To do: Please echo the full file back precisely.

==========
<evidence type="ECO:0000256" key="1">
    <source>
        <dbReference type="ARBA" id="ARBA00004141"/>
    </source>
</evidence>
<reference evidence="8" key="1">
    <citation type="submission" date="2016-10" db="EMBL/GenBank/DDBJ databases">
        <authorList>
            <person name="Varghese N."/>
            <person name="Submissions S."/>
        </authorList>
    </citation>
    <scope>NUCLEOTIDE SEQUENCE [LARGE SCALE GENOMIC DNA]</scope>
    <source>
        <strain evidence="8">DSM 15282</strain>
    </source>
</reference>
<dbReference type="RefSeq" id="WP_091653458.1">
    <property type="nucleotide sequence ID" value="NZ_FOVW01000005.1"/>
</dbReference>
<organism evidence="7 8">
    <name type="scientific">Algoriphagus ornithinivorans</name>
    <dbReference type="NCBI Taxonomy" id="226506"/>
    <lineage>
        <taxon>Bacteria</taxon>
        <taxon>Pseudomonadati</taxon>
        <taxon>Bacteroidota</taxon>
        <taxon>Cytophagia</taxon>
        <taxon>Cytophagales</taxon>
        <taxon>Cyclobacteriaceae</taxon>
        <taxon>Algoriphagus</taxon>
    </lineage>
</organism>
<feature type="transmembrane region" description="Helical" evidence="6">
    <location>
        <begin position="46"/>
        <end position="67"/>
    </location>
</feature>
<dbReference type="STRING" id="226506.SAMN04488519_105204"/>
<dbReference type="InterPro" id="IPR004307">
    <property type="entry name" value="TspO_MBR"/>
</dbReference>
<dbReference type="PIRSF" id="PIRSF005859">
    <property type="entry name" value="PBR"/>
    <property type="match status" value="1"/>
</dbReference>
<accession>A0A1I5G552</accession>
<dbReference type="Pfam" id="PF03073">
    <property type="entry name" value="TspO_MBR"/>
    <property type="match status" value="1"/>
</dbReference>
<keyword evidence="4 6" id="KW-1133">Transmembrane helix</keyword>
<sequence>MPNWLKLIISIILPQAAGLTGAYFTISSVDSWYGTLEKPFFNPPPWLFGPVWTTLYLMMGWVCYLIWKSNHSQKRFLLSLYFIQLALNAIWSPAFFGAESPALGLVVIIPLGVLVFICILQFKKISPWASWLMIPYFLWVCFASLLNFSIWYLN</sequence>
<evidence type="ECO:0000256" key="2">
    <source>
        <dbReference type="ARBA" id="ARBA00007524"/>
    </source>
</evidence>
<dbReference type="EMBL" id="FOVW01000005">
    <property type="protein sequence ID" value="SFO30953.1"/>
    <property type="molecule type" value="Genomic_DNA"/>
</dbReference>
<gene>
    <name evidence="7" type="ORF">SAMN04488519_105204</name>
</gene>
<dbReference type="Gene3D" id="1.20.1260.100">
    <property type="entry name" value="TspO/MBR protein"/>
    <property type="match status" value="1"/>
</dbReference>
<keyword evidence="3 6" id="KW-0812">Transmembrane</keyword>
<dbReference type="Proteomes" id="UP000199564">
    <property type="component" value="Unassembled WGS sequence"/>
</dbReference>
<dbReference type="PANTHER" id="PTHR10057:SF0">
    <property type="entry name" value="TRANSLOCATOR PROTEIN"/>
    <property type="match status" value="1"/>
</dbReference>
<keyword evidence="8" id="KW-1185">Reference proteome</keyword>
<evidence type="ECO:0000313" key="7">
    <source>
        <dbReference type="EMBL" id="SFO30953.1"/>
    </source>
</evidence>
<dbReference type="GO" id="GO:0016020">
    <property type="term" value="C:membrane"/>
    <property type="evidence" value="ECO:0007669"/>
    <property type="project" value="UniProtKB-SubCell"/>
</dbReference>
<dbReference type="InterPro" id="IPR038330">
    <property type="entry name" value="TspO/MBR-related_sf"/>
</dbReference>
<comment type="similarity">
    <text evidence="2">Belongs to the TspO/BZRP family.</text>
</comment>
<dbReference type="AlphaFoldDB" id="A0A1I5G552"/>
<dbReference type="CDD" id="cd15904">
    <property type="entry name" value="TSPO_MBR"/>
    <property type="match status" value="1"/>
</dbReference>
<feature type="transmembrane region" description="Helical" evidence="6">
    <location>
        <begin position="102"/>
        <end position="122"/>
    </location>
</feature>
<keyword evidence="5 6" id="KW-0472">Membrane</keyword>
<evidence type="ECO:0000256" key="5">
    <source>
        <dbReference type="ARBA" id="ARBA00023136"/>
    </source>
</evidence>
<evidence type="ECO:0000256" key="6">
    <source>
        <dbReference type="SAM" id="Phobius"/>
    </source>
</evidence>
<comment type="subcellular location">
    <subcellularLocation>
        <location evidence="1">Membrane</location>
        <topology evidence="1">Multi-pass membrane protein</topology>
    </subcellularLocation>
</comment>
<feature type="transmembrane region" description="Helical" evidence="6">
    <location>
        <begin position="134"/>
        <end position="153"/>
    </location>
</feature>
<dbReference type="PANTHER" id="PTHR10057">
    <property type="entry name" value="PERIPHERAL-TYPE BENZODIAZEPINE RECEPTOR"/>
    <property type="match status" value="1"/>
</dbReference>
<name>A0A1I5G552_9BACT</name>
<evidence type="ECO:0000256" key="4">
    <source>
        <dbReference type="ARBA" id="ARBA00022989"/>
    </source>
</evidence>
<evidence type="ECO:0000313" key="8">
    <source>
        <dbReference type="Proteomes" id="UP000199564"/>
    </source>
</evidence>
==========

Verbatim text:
<evidence type="ECO:0000256" key="1">
    <source>
        <dbReference type="ARBA" id="ARBA00004141"/>
    </source>
</evidence>
<reference evidence="8" key="1">
    <citation type="submission" date="2016-10" db="EMBL/GenBank/DDBJ databases">
        <authorList>
            <person name="Varghese N."/>
            <person name="Submissions S."/>
        </authorList>
    </citation>
    <scope>NUCLEOTIDE SEQUENCE [LARGE SCALE GENOMIC DNA]</scope>
    <source>
        <strain evidence="8">DSM 15282</strain>
    </source>
</reference>
<dbReference type="RefSeq" id="WP_091653458.1">
    <property type="nucleotide sequence ID" value="NZ_FOVW01000005.1"/>
</dbReference>
<organism evidence="7 8">
    <name type="scientific">Algoriphagus ornithinivorans</name>
    <dbReference type="NCBI Taxonomy" id="226506"/>
    <lineage>
        <taxon>Bacteria</taxon>
        <taxon>Pseudomonadati</taxon>
        <taxon>Bacteroidota</taxon>
        <taxon>Cytophagia</taxon>
        <taxon>Cytophagales</taxon>
        <taxon>Cyclobacteriaceae</taxon>
        <taxon>Algoriphagus</taxon>
    </lineage>
</organism>
<feature type="transmembrane region" description="Helical" evidence="6">
    <location>
        <begin position="46"/>
        <end position="67"/>
    </location>
</feature>
<dbReference type="STRING" id="226506.SAMN04488519_105204"/>
<dbReference type="InterPro" id="IPR004307">
    <property type="entry name" value="TspO_MBR"/>
</dbReference>
<dbReference type="PIRSF" id="PIRSF005859">
    <property type="entry name" value="PBR"/>
    <property type="match status" value="1"/>
</dbReference>
<accession>A0A1I5G552</accession>
<dbReference type="Pfam" id="PF03073">
    <property type="entry name" value="TspO_MBR"/>
    <property type="match status" value="1"/>
</dbReference>
<keyword evidence="4 6" id="KW-1133">Transmembrane helix</keyword>
<sequence>MPNWLKLIISIILPQAAGLTGAYFTISSVDSWYGTLEKPFFNPPPWLFGPVWTTLYLMMGWVCYLIWKSNHSQKRFLLSLYFIQLALNAIWSPAFFGAESPALGLVVIIPLGVLVFICILQFKKISPWASWLMIPYFLWVCFASLLNFSIWYLN</sequence>
<evidence type="ECO:0000256" key="2">
    <source>
        <dbReference type="ARBA" id="ARBA00007524"/>
    </source>
</evidence>
<dbReference type="EMBL" id="FOVW01000005">
    <property type="protein sequence ID" value="SFO30953.1"/>
    <property type="molecule type" value="Genomic_DNA"/>
</dbReference>
<gene>
    <name evidence="7" type="ORF">SAMN04488519_105204</name>
</gene>
<dbReference type="Gene3D" id="1.20.1260.100">
    <property type="entry name" value="TspO/MBR protein"/>
    <property type="match status" value="1"/>
</dbReference>
<keyword evidence="3 6" id="KW-0812">Transmembrane</keyword>
<dbReference type="Proteomes" id="UP000199564">
    <property type="component" value="Unassembled WGS sequence"/>
</dbReference>
<dbReference type="PANTHER" id="PTHR10057:SF0">
    <property type="entry name" value="TRANSLOCATOR PROTEIN"/>
    <property type="match status" value="1"/>
</dbReference>
<keyword evidence="8" id="KW-1185">Reference proteome</keyword>
<evidence type="ECO:0000313" key="7">
    <source>
        <dbReference type="EMBL" id="SFO30953.1"/>
    </source>
</evidence>
<dbReference type="GO" id="GO:0016020">
    <property type="term" value="C:membrane"/>
    <property type="evidence" value="ECO:0007669"/>
    <property type="project" value="UniProtKB-SubCell"/>
</dbReference>
<dbReference type="InterPro" id="IPR038330">
    <property type="entry name" value="TspO/MBR-related_sf"/>
</dbReference>
<comment type="similarity">
    <text evidence="2">Belongs to the TspO/BZRP family.</text>
</comment>
<dbReference type="AlphaFoldDB" id="A0A1I5G552"/>
<dbReference type="CDD" id="cd15904">
    <property type="entry name" value="TSPO_MBR"/>
    <property type="match status" value="1"/>
</dbReference>
<feature type="transmembrane region" description="Helical" evidence="6">
    <location>
        <begin position="102"/>
        <end position="122"/>
    </location>
</feature>
<keyword evidence="5 6" id="KW-0472">Membrane</keyword>
<evidence type="ECO:0000256" key="5">
    <source>
        <dbReference type="ARBA" id="ARBA00023136"/>
    </source>
</evidence>
<evidence type="ECO:0000256" key="6">
    <source>
        <dbReference type="SAM" id="Phobius"/>
    </source>
</evidence>
<comment type="subcellular location">
    <subcellularLocation>
        <location evidence="1">Membrane</location>
        <topology evidence="1">Multi-pass membrane protein</topology>
    </subcellularLocation>
</comment>
<feature type="transmembrane region" description="Helical" evidence="6">
    <location>
        <begin position="134"/>
        <end position="153"/>
    </location>
</feature>
<dbReference type="PANTHER" id="PTHR10057">
    <property type="entry name" value="PERIPHERAL-TYPE BENZODIAZEPINE RECEPTOR"/>
    <property type="match status" value="1"/>
</dbReference>
<name>A0A1I5G552_9BACT</name>
<evidence type="ECO:0000256" key="4">
    <source>
        <dbReference type="ARBA" id="ARBA00022989"/>
    </source>
</evidence>
<evidence type="ECO:0000313" key="8">
    <source>
        <dbReference type="Proteomes" id="UP000199564"/>
    </source>
</evidence>